First Makwala illustrated powers jersey of recovery worthy

User offline. Last seen 2 years 15 weeks ago. Offline
Joined: 07/06/2017
Posts: 444
Points: 0

It has taken a series of plot twists worthy of a Hollywood thriller. But now, staggeringly, the world championships has the showdown between Wayde William Hayes Youth Jersey van Niekerk and Isaac Makwala, the usual suspects in the 200m and 400m all season, it has craved all along.First Makwala illustrated powers of recovery worthy of Lazarus to lift himself off his sick bed to qualify for the 200m final with two stupendous runs in the space of two hours. Then Van Niekerk, desperately weary after winning the 400m final and chilled to the bone by the London weather, struggled through to join him as a faster loser in his heat.
But what makes the story even more remarkable was that until Wednesday lunchtime Makwala was not even in the 200m, having been banned from running in Monday’s heats and placed in 48-hour quarantine after throwing up and being diagnosed with a suspected case of gastroenteritis.That means he could only watch as his South African rival took gold. But, with his quarantine spell over and following the approval of London 2017 doctors, he was given an unexpected reprieve by the IAAF, which allowed him to compete in a solo time trial for a semi-final place.
Still, the odds were stacked against him. The stadium was barely a quarter full. The temperature was in the low teens. And the driving rain, which had covered London like a soggy blanket all day, was putting in a triple shift.It was not the weather for running fast. Yet with the crowd urging him on, Makwala stormed home in 20.20sec – well inside the 20.53 needed to qualify.
His route to the final still looked thorny, however, given he was put into lane one – the worst in the race – in his semi-final. Again, he made light of it, coming home in 20.14 just behind the American Isaiah Young.When he crossed the line he put his hands in the air in triumph. No wonder. After all he had been through, this must of felt like a triumph.
Not that the Botswanan is entirely happy. “I’m running with anger and I still want my 400 metres, that’s my race. I wish to thank the IAAF for giving me another chance and the British crowd is so amazing. But I wish the IAAF had taken the decision for me to run my 400m first because that was the race I was training for.”How Makwala recovers from two hard races in two hours and a bout of sickness is an open question but he knows Van Niekerk is probably even more tired given how much he struggled and strained before coming home in 20.28. What’s more, he will be running his sixth race in seven days in Thursday’s final.It may be that someone like the Trinidad and Tobago athlete Jereem Richards or the Turk Ramil Guliyev, who looked good in winning their semi-finals, springs a surprise. Britain’s Nethaneel Mitchell-Blake, who made it through as a fastest loser, can also not be discounted.Mo Farah made it Cameron Wake Jersey through to Saturday’s 5,000m final with a minimum of fuss after finishing second to Yomif Kejelcha in 13min 30.18sec.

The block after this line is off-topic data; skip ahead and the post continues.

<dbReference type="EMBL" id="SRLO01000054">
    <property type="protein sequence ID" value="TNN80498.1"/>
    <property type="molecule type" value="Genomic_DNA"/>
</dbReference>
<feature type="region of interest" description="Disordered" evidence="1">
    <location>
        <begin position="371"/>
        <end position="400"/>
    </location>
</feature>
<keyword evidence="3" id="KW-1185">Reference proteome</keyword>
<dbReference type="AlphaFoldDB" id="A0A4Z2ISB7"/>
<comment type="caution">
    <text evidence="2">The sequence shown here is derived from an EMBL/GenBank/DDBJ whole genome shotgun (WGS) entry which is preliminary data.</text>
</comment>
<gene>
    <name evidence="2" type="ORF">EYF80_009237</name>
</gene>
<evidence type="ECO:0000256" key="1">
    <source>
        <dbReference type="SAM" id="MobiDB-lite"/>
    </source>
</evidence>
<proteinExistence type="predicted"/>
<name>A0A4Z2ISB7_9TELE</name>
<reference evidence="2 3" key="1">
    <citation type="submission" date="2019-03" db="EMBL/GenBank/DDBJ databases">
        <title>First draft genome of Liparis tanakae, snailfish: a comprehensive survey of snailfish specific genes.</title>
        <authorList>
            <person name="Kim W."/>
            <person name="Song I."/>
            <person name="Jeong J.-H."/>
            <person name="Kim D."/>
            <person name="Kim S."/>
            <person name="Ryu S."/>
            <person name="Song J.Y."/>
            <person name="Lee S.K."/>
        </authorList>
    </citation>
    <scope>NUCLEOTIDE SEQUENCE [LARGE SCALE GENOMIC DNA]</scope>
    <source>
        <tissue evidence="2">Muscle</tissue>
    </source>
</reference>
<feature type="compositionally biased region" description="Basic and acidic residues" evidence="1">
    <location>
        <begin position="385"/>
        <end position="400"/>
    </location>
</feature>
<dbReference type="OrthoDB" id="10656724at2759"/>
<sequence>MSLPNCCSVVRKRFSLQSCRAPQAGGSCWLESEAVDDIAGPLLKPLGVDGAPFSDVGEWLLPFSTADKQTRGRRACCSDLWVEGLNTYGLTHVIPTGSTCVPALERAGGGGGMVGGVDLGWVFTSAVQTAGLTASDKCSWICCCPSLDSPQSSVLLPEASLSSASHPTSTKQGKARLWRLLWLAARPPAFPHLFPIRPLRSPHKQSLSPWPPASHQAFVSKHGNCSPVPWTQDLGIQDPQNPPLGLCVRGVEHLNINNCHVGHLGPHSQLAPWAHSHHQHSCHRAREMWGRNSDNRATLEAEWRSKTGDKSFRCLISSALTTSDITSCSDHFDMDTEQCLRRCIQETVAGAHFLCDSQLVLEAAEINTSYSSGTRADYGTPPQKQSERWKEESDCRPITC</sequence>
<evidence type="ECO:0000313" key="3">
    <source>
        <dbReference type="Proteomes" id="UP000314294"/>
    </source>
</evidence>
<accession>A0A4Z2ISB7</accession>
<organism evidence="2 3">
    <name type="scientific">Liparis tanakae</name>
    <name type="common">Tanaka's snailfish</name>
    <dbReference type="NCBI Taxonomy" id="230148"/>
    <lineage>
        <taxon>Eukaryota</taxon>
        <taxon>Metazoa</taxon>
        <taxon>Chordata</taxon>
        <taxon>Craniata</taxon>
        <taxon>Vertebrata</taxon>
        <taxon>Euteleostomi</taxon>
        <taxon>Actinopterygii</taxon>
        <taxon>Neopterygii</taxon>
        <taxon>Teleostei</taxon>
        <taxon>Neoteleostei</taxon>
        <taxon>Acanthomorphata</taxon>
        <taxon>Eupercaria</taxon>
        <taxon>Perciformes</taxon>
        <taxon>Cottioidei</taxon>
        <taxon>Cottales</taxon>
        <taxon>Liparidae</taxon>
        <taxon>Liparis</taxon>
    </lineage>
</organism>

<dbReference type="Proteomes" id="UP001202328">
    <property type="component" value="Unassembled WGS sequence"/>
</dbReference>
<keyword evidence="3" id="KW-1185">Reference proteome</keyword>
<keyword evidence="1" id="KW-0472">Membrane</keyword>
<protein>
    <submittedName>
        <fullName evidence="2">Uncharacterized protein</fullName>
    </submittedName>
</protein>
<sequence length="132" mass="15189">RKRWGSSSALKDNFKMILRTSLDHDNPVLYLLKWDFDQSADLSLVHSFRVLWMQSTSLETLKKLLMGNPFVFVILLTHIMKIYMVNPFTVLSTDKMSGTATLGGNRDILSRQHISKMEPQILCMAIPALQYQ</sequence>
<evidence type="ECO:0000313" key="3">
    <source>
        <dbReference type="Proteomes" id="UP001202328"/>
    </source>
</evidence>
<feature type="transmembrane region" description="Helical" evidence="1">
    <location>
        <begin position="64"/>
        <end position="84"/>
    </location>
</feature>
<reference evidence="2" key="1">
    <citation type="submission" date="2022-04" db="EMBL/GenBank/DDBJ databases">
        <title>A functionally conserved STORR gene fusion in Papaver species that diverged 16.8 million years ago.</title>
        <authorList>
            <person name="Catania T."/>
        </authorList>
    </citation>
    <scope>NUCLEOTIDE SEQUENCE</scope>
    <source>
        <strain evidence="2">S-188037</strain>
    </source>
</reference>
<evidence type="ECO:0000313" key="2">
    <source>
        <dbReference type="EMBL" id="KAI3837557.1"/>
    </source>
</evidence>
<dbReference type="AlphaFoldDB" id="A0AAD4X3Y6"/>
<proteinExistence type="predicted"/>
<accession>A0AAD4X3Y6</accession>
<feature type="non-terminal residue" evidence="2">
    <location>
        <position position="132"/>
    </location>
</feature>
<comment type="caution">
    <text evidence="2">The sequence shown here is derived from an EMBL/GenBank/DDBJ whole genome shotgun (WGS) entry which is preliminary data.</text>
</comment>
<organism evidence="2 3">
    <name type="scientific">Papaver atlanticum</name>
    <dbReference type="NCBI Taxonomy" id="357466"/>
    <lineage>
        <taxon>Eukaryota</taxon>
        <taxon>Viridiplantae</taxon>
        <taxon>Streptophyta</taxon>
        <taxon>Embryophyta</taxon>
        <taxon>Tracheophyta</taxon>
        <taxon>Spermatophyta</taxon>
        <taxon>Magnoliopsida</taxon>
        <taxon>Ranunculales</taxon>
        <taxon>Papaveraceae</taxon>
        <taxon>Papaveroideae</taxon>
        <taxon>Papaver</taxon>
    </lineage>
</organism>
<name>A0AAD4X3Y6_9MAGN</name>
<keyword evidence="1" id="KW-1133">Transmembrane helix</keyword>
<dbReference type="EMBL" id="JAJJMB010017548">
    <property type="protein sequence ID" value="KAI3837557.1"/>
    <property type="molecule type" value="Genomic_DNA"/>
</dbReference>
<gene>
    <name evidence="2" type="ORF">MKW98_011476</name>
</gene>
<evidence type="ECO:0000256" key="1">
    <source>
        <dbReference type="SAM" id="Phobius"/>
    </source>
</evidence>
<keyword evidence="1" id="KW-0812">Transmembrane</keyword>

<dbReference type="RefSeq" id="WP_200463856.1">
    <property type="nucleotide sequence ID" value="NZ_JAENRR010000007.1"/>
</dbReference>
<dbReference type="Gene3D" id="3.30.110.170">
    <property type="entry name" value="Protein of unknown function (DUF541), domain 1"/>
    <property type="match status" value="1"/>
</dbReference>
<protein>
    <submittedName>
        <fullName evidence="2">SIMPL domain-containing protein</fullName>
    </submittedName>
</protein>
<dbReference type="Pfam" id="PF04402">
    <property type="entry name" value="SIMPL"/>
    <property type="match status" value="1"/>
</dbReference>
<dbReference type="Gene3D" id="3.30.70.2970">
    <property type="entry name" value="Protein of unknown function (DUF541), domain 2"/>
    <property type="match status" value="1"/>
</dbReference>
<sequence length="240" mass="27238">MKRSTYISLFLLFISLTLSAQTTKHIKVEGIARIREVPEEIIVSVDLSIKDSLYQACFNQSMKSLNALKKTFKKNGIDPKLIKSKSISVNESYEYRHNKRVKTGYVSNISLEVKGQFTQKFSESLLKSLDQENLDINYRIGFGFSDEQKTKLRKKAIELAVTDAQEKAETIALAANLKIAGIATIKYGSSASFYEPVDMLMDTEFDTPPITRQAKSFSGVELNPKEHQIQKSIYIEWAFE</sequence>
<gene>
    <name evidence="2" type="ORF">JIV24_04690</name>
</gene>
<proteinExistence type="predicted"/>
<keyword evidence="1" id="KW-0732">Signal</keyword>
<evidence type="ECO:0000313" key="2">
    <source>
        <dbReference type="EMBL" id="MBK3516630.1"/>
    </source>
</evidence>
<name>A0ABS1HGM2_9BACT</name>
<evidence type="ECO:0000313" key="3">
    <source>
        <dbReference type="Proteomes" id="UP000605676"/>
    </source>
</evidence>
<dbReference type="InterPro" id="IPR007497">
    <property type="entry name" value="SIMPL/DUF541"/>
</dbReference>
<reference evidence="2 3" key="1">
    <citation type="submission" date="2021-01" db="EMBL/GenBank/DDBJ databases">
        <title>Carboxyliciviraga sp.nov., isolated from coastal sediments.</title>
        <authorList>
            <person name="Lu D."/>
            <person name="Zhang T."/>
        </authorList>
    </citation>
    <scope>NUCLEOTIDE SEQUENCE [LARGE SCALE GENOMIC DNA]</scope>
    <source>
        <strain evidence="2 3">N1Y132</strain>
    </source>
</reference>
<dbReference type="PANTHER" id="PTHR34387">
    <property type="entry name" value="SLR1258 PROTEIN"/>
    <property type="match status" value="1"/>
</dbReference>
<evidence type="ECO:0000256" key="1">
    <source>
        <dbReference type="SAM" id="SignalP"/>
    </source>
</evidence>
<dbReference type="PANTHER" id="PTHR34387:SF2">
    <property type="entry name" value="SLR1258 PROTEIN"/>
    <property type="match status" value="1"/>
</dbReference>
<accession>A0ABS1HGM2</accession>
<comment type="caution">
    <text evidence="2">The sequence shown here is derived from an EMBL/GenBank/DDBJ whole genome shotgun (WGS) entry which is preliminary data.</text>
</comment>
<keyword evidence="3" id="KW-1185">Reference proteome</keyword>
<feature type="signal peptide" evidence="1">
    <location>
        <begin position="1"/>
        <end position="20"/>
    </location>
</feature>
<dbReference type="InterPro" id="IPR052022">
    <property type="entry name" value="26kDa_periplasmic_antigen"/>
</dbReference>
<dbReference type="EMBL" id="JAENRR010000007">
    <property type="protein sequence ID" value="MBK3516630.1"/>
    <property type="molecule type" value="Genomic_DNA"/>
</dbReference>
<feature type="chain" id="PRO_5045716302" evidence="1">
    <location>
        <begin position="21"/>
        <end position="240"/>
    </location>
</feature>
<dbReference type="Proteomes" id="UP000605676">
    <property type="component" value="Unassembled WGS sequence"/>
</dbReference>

While he looked comfortable in doing so, he admitted his legs were still feeling the after-effects of the brutally tough 10,000m final in which he won gold last Friday.“I was cold and miserable out there but it’s job done,” he said. “I was a little bit beaten up but I’m OK and glad I’ve come through.”
Farah is now eyeing a staggering fifth successive 5,000m and 10,000m double at a major championships, going back to the London 2012 Olympics.He admitted the shock defeat of his close friend Usain Bolt in the 100m final showed the dangers of taking anything for granted.
“It ain’t easy,” he said. “We’ve seen it with Usain Bolt. It happens. I was looking forward to seeing him win but it didn’t happen. No one’s going to give it to you, no matter who you are, even Usain Bolt. He’s a human being at the end of the day and I now have to focus on myself and get ready.“The double would be pretty amazing. It would mean the world to me but at the same time I ain’t taking anything for granted. Those boys are coming for me. You can see it in the heats, they’re out to prove a point and show me.
“I’m going to do it, I’m going to do it. You’ll see me at the start line. I just have to recover.”In the second semi-final, one of Farah’s biggest rivals for gold, the American Paul Chelimo, survived a mid-race fall to qualify. Chelimo, who won 5,000m silver in Rio, was able to make up a 40-metre deficit to qualify as a fastest loser behind the exciting 17-year-old Ethiopian Seleman Barega.Britain’s Andrew Butchart also made it through as a fastest loser.Wayne Ankers, the editor of the Huddersfield Daily Examiner, thinks the town has to stop obsessing. “We shouldn’t be thinking about Leeds. We’ve got to put our own stamp on things. It’s a problem for Leeds not us.”
And there are signs the town might be able to milk the success. The Examiner’s sales went up 55% the day after the Terriers won their play-off, and web traffic has been up all summer. At the “fantastic”, “inspiring”, “gold-rated” University of Huddersfield (welcome to self-deprecating Yorkshire), promotion came too late to make a difference to the main tranche of university applications, but there has been an increase in prospectus requests since June. The hospitality trade is also on the up. “As soon as the fixture list came out, all the weekends with home games started filling up,” said Amir Ahmed of the Cambridge Hotel.
In the shops, however, the picture is much patchier. Mark Fallows runs a fancy dress shop called Revival, but he does not see football helping it live up to its name: if anyone does fancy going to a match dressed as a pirate or a French maid, they are more likely to pick a costume on the internet. “Retail’s dreadful at the moment,” said Fallows phlegmatically.


  • Visitor Count: 98,157